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Jeroen W. Pluimers on .NET, C#, Delphi, databases, and personal interests

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Archive for the ‘View’ Category

Always use SCSI for your VM guest disks – Jeroen Wiert Pluimers – Google+

Posted by jpluimers on 2020/01/20

Rephrased from [WayBackJeroen Wiert Pluimers – Google+:

If you install a virtual machine, ensure the disk controller and disks are SCSI based.

This has many advantages, including:

  • speed (usually the SCSI drivers can be paravirtualised)
  • hot addition of new disks

It holds for virtually any virtualization platform including all non-ancient (less than ~10 year old) versions of:

  • VMware (Workstation, Viewer, but I expect this also to work on vSphere, ESXI, Fusion)
  • Hyper-V
  • KVM (and therefore Proxmox)
  • VirtualBox

Based on my notes in the above link and the links below:

Note this isn’t just for Linux guests/hosts: Most guests (including Windows) can do a SCSI bus re-scan and detect new SCSI devices.

The trick here is that the guest must already have a virtual SCSI controller (adding that will require a reboot of the guest).

Then adding a new SCSI disk on that controller from any host (Windows, Mac, ESXi, vSphere) should work fine.

–jeroen

Posted in ESXi4, ESXi5, ESXi5.1, ESXi5.5, ESXi6, ESXi6.5, Fusion, Hyper-V, KVM, Power User, Proxmox, View, VirtualBox, Virtualization, VMware, VMware ESXi, VMware Workstation | Leave a Comment »

airbus-seclab/crashos

Posted by jpluimers on 2018/10/30

Cool repository, but contact your cloud provider before trying…: [WayBackairbus-seclab/crashos.

via:

–jeroen

Posted in Fusion, Hyper-V, KVM, Power User, Proxmox, View, VirtualBox, Virtualization, VMware, VMware ESXi, VMware Workstation | Leave a Comment »

Check If A Linux System Is Physical Or Virtual Machine

Posted by jpluimers on 2018/10/08

One day I am going to try to extend this for a few other virtualisation environments and Linux distributions: [WayBack] Check If A Linux System Is Physical Or Virtual Machine

Via: [WayBack] Check If A Linux System Is Physical Or Virtual Machine #Linux – Joe C. Hecht – Google+

–jeroen

Posted in *nix, *nix-tools, Fusion, Hyper-V, KVM, Power User, Proxmox, View, VirtualBox, Virtualization, VMware, VMware ESXi, VMware Workstation | Leave a Comment »

SysInternals sdelete: zero wipe free space is called -z instead of -c

Posted by jpluimers on 2016/09/20

In the 2009 past, sdelete used the -c parameter to zero wipe clean a hard drive and -z would clean it with a random pattern.

That has changed. Somewhere along the lines, -c and -z has swapped meaning which I didn’t notice.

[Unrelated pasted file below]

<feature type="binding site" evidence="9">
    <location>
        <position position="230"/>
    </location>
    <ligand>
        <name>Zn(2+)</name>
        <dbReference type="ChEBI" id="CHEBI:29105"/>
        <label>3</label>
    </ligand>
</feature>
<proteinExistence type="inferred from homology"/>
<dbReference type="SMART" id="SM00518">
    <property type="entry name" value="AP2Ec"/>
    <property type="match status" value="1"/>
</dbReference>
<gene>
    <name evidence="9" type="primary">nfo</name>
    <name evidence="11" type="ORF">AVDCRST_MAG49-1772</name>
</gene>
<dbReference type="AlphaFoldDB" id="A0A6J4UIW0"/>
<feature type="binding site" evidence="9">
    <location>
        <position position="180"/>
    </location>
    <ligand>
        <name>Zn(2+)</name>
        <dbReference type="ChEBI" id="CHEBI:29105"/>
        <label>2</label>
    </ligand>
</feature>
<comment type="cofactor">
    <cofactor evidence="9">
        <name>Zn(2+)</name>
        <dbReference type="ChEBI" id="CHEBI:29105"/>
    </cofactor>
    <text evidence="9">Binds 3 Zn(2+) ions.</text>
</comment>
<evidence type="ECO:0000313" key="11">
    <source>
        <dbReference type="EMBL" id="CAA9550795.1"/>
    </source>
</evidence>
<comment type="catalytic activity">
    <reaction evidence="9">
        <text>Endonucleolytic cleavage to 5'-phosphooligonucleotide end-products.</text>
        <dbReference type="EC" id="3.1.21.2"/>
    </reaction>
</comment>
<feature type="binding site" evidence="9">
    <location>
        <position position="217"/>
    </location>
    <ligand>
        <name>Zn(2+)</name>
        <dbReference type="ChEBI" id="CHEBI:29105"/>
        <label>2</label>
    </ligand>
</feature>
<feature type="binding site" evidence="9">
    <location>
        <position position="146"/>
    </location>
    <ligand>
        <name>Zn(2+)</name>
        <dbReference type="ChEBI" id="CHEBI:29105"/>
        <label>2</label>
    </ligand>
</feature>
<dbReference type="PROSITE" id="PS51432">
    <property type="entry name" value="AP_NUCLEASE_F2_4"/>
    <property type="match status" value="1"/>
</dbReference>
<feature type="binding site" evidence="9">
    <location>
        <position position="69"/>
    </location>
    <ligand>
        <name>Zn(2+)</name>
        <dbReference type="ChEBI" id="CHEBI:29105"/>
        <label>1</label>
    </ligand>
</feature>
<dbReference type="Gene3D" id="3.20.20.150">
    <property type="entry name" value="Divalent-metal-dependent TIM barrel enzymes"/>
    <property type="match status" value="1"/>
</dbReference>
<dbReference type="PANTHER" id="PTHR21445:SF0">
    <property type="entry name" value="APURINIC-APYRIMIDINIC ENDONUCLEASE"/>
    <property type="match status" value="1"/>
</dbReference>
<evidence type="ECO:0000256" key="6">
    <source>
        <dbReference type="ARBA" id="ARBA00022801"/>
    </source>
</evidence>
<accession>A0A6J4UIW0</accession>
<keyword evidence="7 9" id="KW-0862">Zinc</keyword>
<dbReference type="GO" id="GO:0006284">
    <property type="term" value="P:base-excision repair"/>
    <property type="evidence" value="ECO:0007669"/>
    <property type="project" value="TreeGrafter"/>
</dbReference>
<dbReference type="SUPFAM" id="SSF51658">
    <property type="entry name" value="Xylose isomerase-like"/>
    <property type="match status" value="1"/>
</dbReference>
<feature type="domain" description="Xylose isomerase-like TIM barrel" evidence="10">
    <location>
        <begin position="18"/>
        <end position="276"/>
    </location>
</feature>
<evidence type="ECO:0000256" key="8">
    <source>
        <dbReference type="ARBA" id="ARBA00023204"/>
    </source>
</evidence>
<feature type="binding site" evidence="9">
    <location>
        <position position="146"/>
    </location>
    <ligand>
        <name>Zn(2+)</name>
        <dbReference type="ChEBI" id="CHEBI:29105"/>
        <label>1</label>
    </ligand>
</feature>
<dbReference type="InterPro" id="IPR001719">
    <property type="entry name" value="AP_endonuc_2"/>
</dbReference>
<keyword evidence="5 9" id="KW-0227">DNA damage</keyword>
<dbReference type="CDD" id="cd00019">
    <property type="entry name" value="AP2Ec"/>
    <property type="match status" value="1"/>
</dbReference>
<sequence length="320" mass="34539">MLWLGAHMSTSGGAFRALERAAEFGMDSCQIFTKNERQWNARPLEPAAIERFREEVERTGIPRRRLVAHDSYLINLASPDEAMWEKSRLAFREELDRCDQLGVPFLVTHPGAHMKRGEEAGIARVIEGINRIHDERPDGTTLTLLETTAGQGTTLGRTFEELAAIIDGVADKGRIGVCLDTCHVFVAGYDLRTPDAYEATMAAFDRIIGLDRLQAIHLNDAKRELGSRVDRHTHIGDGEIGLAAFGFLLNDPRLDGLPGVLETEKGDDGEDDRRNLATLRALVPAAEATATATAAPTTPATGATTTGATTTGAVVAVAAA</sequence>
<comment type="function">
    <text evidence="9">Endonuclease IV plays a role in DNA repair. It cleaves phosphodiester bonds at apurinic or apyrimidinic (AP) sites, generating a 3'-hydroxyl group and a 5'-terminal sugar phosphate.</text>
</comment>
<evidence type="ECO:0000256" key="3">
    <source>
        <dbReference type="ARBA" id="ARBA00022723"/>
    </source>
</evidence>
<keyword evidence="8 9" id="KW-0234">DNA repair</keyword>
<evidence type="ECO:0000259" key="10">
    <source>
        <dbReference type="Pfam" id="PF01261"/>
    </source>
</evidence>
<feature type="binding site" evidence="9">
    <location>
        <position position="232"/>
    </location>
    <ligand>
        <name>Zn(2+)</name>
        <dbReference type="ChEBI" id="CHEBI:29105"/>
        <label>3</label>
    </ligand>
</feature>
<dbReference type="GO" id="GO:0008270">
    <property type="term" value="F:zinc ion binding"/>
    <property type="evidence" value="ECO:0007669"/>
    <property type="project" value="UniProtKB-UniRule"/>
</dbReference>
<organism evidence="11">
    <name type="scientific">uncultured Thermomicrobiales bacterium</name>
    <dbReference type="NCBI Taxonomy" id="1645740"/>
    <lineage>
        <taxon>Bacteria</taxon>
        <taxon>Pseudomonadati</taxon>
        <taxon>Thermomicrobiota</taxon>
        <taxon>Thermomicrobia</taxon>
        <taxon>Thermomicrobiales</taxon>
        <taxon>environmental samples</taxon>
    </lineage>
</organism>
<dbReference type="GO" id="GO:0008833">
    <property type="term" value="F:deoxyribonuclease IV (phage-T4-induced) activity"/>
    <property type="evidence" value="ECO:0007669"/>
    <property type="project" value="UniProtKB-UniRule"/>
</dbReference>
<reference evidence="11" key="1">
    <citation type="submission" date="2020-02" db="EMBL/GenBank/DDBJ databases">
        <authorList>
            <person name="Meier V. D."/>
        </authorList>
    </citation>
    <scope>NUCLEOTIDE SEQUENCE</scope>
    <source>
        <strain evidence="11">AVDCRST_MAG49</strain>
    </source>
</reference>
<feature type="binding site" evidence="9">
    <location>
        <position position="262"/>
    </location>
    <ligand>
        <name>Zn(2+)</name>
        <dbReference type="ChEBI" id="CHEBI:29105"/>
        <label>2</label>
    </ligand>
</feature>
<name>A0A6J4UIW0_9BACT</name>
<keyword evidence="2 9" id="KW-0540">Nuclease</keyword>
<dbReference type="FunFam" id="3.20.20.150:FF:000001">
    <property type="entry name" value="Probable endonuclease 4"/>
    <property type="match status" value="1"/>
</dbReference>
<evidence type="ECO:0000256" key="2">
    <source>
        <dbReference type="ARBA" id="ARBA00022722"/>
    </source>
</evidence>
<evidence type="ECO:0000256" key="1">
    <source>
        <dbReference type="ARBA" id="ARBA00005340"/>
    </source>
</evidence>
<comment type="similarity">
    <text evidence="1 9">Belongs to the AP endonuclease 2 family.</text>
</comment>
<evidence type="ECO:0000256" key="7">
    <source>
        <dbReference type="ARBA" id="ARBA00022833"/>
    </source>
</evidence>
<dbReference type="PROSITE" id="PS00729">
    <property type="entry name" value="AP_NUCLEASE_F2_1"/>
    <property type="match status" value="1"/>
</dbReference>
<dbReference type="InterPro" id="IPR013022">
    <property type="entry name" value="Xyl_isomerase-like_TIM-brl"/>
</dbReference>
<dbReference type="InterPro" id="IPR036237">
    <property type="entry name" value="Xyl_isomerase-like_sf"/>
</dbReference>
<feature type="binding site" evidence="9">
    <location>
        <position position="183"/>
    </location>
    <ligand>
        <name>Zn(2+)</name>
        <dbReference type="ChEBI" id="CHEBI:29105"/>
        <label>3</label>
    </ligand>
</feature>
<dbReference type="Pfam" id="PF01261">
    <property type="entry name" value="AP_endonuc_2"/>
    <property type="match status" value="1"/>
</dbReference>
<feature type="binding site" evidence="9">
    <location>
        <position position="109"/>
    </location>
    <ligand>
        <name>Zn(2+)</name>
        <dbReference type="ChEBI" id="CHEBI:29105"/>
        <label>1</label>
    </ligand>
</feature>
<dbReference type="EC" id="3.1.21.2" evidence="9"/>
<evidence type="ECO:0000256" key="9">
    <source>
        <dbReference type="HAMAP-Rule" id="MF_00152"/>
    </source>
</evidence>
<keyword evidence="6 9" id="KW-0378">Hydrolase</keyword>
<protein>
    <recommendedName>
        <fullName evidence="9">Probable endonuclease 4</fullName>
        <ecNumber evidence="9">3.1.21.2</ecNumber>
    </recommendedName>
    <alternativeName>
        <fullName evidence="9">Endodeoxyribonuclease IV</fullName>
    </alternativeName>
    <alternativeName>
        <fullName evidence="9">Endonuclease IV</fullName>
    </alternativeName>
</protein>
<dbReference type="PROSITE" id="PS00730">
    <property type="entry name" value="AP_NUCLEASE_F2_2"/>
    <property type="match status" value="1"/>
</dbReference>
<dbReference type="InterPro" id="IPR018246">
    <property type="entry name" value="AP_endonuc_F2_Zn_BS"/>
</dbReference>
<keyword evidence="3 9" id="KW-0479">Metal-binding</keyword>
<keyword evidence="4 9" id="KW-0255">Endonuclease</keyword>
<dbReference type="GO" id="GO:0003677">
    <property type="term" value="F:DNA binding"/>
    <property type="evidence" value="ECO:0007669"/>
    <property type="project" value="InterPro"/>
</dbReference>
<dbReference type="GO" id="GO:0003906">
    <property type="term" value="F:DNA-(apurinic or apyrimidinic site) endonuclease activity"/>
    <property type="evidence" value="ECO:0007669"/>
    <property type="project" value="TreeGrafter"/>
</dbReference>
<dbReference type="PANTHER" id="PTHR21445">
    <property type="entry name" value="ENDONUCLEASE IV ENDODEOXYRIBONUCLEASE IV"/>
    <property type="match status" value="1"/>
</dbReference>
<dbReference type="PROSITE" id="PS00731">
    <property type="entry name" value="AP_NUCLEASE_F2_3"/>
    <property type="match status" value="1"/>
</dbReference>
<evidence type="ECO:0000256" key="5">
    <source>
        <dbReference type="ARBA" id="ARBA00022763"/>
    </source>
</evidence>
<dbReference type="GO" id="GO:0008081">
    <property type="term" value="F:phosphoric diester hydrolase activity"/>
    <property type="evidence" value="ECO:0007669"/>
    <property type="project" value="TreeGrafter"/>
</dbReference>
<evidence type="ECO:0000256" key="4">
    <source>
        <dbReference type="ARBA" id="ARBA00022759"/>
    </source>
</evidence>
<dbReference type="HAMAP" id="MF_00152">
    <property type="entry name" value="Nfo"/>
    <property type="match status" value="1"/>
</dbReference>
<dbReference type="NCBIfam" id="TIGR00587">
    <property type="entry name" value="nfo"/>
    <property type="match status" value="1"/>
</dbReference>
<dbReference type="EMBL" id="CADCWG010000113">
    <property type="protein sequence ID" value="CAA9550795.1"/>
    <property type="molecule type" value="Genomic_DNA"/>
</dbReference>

This resulted in many of my virtual machines image backups were a lot larger than they needed to be.

The reason is that now:

  • -c does a clean free space with a random DoD conformant pattern (which does not compress well)
  • -z writes zeros in the free space

Incidently, -c is a lot slower than -z as well.

TL;DR: use this command

sdelete -z C:

Where C: is the drive to zero clean the free space.

–jeroen

Posted in Batch-Files, Development, Fusion, Hyper-V, Power User, Proxmox, Scripting, sdelete, Software Development, SysInternals, View, VirtualBox, Virtualization, VMware, VMware ESXi, VMware Workstation, Windows | Leave a Comment »

VMware View Client uses PCoIP; please network admins read the PCoIP checklist!

Posted by jpluimers on 2012/02/24

Somehow, I have the impression that not all VMware View Client network admins fully read and understand the “PCoIP Protocol Virtual Desktop Network Design Checklist

That checklist is important, as it is easy to get things wrong and dissatisfy your users without reason (heck, they get worse than mediocre RDP performance experience, so you could’ve saved you the work of PCoIP in the first place).

So please do read the “PCoIP Protocol Virtual Desktop Network Design Checklist“.

It starts with

The PCoIP protocol provides a real-time delivery of a rich user desktop experience in virtual desktop and remote workstation environments.

To ensure a responsive desktop, the PCoIP protocol must be deployed across a properly architected virtual desktop network infrastructure that meets bandwidth, QoS, latency, jitter, and packet loss requirements.

CheckPoint VPN sometimes can be a dork combined with PCoIP. and at least make sure UDP works well over your VPN.

–jeroen

via: “PCoIP Protocol Virtual Desktop Network Design Checklist

(Some more backgorund reading and even more)

(fixed typo: one of the PCoIP occurances was PCiOP, luckily, Google knows better :)

Posted in Power User, View, VMware | 2 Comments »

 
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